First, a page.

"Death and Sex--really two books in one--is not a lurid tale of necrophilia. In it quotidian simplicities are dissolved in the acid of evolutionary theory. Death turns out to be more complicated than to be or not to be; and sex is seen to be far more complicated than a tale about a man, a woman and a garden snake. Together, they form a pair of insightful lessons in the application of Darwinian concepts."--Andrew Lionel Blais, author of On the Plurality of Actual Worlds

Publishers Weekly
In this back-to-back double essay (flip it one way, it's Death by Volk, flip it the other way, it's Sex by Sagan), two curious scientist-philosophers ponder the relationship between mortality and the chain of being. Sagan (Notes from the Holocene), the co-director of Chelsea Green's science imprint, takes a romp through evolution beginning with a neatly detached definition of sexual reproduction: "the formation of new individuals from the genes of at least two different sources." Taking a playful run with a serious theory, Sagan doesn't skimp on trivia ("an estrous chimp may mate with sixty males in a day"; "the oldest ejaculation in the fossil record" is between 363 and 409 million years old, etc.) while pursuing vital ideas on the relationship between gene mixing and evolution. On the other end, biologist Volk (head of NYU's environmental studies track) presents a luminous essay on the way death is integral to life, the importance of each person's "cultural knot," and how "biogeochemical cycles" create "a personal form of immortality": "my chemicals will circulate in the biosphere and become clouds and oceans and many wondrous creatures." Though dissimilar, the essays share an off-center view of evolution that should be of special interest to those who enjoy pondering the alpha and omega of life.
Copyright © Reed Business Information, a division of Reed Elsevier Inc. All rights reserved.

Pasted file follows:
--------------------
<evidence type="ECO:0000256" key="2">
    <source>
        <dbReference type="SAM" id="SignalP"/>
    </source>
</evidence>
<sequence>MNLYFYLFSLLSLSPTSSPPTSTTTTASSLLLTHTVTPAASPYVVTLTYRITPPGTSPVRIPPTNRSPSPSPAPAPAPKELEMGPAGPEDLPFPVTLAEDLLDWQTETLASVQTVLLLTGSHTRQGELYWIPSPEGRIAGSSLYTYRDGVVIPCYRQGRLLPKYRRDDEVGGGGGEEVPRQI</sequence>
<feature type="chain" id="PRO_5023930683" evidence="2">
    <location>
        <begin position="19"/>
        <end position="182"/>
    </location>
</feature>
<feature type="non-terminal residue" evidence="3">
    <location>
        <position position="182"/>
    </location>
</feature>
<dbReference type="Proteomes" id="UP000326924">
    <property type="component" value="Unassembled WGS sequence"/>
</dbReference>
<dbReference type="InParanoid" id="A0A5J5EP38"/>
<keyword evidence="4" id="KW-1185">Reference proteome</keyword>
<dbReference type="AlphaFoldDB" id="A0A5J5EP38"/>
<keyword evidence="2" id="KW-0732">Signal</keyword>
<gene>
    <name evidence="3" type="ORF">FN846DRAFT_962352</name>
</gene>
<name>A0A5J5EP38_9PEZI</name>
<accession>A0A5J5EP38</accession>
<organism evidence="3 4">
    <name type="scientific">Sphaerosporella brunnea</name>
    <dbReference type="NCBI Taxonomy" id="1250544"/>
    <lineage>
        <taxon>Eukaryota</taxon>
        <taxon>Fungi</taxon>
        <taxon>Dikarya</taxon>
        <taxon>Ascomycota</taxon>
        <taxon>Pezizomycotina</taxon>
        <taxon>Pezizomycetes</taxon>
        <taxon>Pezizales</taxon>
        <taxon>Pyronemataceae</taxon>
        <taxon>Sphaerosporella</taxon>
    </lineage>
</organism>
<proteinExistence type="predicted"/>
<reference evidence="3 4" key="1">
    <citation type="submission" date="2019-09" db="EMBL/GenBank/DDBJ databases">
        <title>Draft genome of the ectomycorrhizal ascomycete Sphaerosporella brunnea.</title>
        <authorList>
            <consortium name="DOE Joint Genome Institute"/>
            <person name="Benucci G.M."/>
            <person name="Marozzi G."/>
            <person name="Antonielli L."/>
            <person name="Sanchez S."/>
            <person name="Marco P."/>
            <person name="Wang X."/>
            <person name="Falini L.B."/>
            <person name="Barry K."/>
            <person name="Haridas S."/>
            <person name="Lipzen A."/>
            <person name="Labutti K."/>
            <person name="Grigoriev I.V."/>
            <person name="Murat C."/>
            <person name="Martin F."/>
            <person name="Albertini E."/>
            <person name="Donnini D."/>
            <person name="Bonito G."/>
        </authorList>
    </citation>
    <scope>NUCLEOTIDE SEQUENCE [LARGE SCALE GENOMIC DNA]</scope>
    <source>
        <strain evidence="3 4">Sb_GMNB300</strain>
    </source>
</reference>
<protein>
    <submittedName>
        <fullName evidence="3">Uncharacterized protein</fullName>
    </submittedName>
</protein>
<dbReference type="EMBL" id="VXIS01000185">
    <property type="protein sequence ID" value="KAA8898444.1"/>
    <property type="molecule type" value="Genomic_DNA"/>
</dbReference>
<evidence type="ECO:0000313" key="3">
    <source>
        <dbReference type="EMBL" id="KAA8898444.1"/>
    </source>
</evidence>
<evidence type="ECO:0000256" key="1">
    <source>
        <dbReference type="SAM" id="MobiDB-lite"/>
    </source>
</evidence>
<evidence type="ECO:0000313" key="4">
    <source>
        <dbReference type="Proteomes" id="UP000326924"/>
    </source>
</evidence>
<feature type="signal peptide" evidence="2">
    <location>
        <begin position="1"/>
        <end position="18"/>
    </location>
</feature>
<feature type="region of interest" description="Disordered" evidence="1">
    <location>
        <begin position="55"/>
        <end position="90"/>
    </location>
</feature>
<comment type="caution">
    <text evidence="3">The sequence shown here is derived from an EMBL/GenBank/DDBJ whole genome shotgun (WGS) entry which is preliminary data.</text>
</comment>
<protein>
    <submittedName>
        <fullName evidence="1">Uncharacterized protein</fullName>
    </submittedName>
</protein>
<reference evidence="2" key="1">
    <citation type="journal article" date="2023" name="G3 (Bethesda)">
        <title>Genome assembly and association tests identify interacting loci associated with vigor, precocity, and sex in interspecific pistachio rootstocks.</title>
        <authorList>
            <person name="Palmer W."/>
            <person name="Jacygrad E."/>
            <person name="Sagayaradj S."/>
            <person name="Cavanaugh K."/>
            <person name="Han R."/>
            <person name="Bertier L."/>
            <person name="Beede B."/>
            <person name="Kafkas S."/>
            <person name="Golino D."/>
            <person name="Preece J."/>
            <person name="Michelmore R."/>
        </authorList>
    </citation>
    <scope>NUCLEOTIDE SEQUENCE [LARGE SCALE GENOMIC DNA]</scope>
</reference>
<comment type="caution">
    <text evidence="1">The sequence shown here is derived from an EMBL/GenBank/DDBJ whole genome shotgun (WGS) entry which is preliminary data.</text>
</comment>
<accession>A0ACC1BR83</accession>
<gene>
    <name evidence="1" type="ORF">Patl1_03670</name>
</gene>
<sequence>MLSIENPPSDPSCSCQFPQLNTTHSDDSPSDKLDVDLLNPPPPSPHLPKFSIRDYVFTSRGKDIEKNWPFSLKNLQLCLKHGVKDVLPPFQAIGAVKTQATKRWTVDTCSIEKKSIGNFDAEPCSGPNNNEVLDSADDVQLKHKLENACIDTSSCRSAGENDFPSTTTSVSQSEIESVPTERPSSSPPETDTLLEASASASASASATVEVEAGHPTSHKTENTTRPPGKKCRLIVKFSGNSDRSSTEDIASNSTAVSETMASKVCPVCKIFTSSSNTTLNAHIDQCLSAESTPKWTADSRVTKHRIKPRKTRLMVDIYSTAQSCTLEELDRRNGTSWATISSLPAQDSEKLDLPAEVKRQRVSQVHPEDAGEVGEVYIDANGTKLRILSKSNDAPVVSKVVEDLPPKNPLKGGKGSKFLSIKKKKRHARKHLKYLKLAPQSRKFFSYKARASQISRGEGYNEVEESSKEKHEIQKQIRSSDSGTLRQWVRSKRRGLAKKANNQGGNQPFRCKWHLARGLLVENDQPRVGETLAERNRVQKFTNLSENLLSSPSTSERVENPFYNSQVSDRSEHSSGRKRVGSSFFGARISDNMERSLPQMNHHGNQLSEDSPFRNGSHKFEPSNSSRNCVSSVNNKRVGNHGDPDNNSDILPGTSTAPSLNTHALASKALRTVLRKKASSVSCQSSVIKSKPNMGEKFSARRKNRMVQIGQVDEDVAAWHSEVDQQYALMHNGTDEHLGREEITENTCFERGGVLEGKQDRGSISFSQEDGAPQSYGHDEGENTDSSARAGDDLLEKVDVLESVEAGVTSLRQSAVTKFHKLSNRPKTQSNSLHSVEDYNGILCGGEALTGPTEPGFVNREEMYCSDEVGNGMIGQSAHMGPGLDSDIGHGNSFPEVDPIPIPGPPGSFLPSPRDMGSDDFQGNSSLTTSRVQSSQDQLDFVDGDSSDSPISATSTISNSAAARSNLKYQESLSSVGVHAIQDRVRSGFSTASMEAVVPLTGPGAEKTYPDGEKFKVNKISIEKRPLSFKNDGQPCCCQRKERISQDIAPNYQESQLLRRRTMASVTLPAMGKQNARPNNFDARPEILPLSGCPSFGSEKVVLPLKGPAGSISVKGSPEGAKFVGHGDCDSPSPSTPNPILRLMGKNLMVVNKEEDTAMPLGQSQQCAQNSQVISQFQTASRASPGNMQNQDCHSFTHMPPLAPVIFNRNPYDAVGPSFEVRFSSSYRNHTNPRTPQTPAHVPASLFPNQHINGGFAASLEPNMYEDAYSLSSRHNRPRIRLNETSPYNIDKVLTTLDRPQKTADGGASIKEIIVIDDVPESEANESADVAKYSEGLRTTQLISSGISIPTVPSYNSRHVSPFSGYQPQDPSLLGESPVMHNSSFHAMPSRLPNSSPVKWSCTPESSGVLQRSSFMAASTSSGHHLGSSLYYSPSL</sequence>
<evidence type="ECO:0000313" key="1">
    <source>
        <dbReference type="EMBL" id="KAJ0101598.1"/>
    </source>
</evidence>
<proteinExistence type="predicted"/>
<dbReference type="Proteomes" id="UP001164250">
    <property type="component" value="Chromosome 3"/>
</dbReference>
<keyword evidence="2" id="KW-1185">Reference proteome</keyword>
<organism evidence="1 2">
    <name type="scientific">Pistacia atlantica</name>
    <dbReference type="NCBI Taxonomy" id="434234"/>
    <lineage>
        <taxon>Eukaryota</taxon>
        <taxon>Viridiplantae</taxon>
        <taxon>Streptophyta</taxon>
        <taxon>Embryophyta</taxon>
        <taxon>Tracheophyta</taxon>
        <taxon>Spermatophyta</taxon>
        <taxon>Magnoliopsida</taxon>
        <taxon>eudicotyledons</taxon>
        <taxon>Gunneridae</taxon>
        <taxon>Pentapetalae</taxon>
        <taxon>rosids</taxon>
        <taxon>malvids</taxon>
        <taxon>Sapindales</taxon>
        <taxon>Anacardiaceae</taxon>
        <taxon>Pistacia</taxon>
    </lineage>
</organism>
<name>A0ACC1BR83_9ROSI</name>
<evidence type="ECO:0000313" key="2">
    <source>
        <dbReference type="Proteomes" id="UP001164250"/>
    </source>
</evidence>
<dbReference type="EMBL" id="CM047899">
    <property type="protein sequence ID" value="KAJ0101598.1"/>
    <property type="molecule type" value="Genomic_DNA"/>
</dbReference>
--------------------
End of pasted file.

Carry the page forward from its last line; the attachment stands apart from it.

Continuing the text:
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Product Details

  • ISBN-13: 9781603581431
  • Publisher: Chelsea Green Publishing
  • Publication date: 10/26/2009
  • Pages: 224
  • Sales rank: 1,041,706
  • Product dimensions: 5.20 (w) x 8.10 (h) x 1.00 (d)

Meet the Author

Tyler Volk is Science Director for Environmental Studies and Professor of Biology at New York University. Recipient of the NYU All-University Distinguished Teaching Award, Volk lectures and travels widely, communicates his ideas in a variety of media, plays lead guitar for the all-scientist rock band The Amygdaloids, and is an avid outdoorsman. Volk's previous books include CO2 Rising: The World's Greatest Environmental Challenge; Metapatterns Across Space, Time, and Mind; and Gaia's Body: Toward a Physiology of Earth.

Dorion Sagan is author of numerous articles and twenty-three books translated into eleven languages, including Notes from the Holocene: A Brief History of the Future and Into the Cool, coauthored with Eric D. Schneider. His writings have appeared in The New York Times, The New York Times Book Review, Wired, The Skeptical Inquirer, Pabular, Smithsonian, The Ecologist, Co-Evolution Quarterly, The Times Higher Education, Omni, Natural History, The Sciences, Cabinet, and Tricycle. He edited Lynn Margulis: The Life and Legacy of a Scientific Rebel, a 2012 collection of writings addressing Margulis's life and work.

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Table of Contents

Death:
Impermanence
Epicurean dance of friends
Evolving life, evolving death
Origin of life as origin of death
Recycling of the dead
Suicidal bacteria
Little deaths in big bodies
Built from death
Extreme senescence
Tuning longevity
The awareness of mortality
Death's cultural blooming
Death-denying defenses
Death and self-esteem
Ripples upon flowing water

Sex:
Forbidden fruit
The naked truth
Monkey traits
Affair of the hair
Secret races
Blue light my baby
The last pornographer
Cosmic love machine
Seduced by Sade
Laugh of the Hyena
DNA dance
Silence of the Amebas
Bliss

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Customer Reviews

Average Rating 5
( 4 )
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Sort by: Showing all of 4 Customer Reviews
  • Anonymous

    Posted December 1, 2013

    Bad kitty to jerry

    Yes.

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  • Anonymous

    Posted December 3, 2013

    Fuck an amimale

    A black stalion At fire as.s ( no . ) or a girman sheperd at fire fhr first come first searve girls only

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  • Anonymous

    Posted November 28, 2013

    Liz

    13 girl. Takes of all my clothes too.

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  • Anonymous

    Posted November 28, 2013

    Isabel

    Gets off the bed and walks over to u